The quote above is taken from the pdf linked to the article at top. The 29-page document is an excellent resource for those interested in the topic.

Biometrics a factor in World Bank’s optimism on India

While India’s Economy has Turned the Corner, Wider Reforms are Needed to Boost Economic Growth (World Bank)

The report points out that India’s government has begun to implement reforms to unlock the country’s investment potential – to improve the business environment; liberalize FDI; boost both public and private investment in infrastructure; quickly resolve corporate disputes; simplify taxation, and lower corporate taxes. States are set to receive more resources and spending power, and the government has reiterated its resolve to implement the GST by April, 2016, a move that is widely expected to meaningfully increase India’s tax to GDP ratio. New models of delivering benefits through direct transfers to bank accounts, together with the biometric identification of beneficiaries, are expected to reduce leakages.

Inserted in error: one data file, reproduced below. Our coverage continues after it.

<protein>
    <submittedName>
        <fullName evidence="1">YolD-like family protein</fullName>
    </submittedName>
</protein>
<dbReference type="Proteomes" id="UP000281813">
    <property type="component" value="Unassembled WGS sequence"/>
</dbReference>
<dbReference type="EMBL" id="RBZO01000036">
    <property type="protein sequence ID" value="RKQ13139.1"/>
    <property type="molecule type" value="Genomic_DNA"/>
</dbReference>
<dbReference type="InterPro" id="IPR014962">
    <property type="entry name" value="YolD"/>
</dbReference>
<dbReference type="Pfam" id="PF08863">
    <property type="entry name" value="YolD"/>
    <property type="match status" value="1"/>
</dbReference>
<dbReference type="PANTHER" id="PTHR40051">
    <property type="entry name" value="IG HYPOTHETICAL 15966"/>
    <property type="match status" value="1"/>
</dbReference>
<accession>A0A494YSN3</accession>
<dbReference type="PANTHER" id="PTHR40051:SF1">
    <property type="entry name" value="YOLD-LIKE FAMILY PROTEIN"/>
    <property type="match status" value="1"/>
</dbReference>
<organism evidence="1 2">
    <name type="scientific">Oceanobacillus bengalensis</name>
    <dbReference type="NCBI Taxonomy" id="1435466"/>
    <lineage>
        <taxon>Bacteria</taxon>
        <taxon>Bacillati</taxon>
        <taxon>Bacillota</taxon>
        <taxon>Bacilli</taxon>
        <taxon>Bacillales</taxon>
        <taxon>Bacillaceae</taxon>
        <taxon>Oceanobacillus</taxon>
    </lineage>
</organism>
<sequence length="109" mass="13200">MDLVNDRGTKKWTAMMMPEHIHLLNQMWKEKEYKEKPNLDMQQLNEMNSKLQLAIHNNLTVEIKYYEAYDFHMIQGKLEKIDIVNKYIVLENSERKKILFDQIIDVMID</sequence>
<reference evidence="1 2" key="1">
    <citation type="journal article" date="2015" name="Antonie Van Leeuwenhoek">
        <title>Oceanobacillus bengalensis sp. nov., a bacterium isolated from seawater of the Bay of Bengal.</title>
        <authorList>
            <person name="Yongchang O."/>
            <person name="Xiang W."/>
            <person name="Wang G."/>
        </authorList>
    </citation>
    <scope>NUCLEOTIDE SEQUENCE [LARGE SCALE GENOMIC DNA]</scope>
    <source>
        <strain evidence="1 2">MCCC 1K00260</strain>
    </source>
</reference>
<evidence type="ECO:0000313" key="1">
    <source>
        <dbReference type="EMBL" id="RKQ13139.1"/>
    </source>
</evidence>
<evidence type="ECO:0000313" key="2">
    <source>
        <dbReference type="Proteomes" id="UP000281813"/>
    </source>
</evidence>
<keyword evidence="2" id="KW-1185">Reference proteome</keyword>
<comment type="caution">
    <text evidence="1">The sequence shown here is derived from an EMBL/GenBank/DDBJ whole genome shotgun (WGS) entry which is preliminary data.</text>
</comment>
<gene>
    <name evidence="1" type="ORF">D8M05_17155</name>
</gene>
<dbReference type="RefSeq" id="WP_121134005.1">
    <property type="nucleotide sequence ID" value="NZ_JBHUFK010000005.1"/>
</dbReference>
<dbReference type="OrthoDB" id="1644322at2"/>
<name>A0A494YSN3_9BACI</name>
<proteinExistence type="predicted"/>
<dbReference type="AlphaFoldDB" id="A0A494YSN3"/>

India: UID milestone

Aadhaar world’s largest biometric ID system (Times of India)

The Aadhaar card has emerged as probably the world’s largest biometric identification programmes in the world with the Unique Identification Authority of India (UIDAI) issuing nearly 82 crore cards.

1 crore = 10,000,000

We haven’t been spending as much time on issues of economic development as we have at other times in the past, but India’s major ID initiatives are creating a lot of opportunities to lift millions out of poverty.

Consent and Trust

Biometric Data Without the Big-Brother Angst (American Banker)